‘Holler’ Review: Escaping a Life of Scraps

In Nicole Riegel’s feature debut, Jessica Barden stars as an Ohio teenager who strips buildings of metal to earn cash.

By Ben Kenigsberg

“Holler” begins with Ruth (Jessica Barden), its protagonist, running. She’s racing to drop trash bags into the flatbed of a truck, where her brother, Blaze (Gus Halper), is waiting. They high-tail it from the scene and sell discarded cans to Hark (Austin Amelio), who pays them chump change for metal. Soon, they will graduate to higher-stakes scrap work: stripping deserted buildings of wiring for larger payoffs, with even bigger risks.

The central question of the movie is whether Ruth will summon the courage to run again, to flee her hometown. The director, Nicole Riegel, making her feature debut, shot the film in the section of southern Ohio where she’s from. Riegel has said that Ruth’s story was inspired by her own challenges leaving the area. Even the medium — Super 16-millimeter film, in the era of digital — adds to the ambience of rusting, abandoned machinery.

Ruth has little overt incentive to stick around. She hides an eviction notice under a flower pot. Her mother (Pamela Adlon) is a drug addict in a county jail. But Ruth gets an unexpected — and, to a condescending teacher at her high school, impractical — offer of college admission: Although she had prepared the application, she never submitted it. Blaze did that for her.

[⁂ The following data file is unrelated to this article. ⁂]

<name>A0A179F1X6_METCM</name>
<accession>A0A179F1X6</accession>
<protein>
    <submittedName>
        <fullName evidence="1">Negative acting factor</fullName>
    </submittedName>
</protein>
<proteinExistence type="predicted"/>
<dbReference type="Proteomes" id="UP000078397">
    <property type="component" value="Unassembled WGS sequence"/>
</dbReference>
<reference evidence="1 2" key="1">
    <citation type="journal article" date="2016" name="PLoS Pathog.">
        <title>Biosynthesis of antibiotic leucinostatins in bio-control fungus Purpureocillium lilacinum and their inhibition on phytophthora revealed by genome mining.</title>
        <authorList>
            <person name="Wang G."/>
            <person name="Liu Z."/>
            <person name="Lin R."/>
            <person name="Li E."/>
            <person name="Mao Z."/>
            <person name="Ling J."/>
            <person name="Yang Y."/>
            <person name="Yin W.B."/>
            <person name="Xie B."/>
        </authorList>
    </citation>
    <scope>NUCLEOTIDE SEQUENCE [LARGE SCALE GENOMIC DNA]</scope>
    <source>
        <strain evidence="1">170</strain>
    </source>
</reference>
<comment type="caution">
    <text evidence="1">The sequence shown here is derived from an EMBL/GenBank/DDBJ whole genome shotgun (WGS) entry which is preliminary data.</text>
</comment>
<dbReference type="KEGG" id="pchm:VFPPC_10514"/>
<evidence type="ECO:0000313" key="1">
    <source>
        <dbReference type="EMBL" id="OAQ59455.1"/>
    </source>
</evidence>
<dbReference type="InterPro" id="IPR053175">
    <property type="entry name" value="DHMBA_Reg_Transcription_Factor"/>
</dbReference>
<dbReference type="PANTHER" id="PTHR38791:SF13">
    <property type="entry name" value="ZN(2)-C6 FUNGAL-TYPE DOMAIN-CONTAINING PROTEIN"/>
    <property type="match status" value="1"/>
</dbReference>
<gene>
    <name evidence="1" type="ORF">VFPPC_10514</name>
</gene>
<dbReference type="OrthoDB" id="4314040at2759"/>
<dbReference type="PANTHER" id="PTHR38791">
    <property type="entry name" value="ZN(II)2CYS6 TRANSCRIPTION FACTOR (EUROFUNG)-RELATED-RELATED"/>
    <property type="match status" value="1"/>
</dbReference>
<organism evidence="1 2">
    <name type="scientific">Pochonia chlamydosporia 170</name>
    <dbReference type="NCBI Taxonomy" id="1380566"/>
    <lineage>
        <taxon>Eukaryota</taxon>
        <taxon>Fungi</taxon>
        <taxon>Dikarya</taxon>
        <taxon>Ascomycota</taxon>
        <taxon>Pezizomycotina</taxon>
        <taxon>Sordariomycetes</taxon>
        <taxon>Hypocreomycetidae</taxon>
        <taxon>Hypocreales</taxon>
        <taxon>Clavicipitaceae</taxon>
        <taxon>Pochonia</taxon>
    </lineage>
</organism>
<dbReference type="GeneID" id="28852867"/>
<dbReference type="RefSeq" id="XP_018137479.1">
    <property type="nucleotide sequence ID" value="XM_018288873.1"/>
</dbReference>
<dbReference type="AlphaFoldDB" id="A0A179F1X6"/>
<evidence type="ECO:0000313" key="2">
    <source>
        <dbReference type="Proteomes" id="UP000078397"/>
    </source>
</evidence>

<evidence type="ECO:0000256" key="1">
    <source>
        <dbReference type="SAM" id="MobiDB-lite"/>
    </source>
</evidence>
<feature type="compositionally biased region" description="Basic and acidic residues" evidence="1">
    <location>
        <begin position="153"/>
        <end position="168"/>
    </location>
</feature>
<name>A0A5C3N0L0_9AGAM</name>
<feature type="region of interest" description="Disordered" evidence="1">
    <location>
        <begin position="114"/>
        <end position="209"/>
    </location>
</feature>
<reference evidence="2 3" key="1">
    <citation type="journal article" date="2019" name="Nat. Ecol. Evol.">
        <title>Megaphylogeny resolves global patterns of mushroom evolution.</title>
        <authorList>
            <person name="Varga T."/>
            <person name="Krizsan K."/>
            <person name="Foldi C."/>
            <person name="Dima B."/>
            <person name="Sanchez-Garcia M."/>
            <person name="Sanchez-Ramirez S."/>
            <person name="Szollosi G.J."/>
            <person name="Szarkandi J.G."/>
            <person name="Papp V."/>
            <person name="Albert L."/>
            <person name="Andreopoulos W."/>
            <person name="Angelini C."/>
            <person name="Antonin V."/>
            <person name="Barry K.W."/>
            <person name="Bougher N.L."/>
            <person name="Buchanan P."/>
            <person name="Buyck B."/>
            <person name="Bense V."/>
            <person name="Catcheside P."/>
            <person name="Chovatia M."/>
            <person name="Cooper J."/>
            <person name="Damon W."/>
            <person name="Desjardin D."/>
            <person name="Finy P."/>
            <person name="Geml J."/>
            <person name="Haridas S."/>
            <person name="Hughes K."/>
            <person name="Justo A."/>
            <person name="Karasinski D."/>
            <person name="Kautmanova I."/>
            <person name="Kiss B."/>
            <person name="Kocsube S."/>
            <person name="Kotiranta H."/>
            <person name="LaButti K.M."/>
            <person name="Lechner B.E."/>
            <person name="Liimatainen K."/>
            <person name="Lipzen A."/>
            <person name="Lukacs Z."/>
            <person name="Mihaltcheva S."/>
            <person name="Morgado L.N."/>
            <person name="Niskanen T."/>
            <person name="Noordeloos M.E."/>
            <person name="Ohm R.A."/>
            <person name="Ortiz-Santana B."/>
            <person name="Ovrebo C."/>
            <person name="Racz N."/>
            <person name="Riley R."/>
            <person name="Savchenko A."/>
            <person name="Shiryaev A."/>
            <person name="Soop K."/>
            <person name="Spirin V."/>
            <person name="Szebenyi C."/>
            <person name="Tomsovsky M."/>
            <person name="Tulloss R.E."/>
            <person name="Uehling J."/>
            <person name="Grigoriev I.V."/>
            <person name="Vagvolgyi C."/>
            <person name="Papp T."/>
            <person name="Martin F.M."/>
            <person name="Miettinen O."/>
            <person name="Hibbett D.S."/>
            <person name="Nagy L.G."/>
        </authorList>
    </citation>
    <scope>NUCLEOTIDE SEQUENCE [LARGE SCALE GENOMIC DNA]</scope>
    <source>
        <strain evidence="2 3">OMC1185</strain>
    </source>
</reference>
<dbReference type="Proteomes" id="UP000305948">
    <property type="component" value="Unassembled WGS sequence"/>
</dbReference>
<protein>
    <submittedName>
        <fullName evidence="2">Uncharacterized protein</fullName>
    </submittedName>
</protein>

The film strikes an unanticipated false note with its ending, which initially seems too easy — a way to avoid resolving conflicts. But despite a parting smile, and the music of Phoebe Bridgers over the credits, the final moments becomes bleaker upon reflection. The only way to end this story is to abandon it.

Holler
Rated R. Violence and trespassing. Running time: 1 hour 30 minutes. In theaters and available to rent or buy on Apple TV, Google Play and other streaming platforms and pay TV operators.

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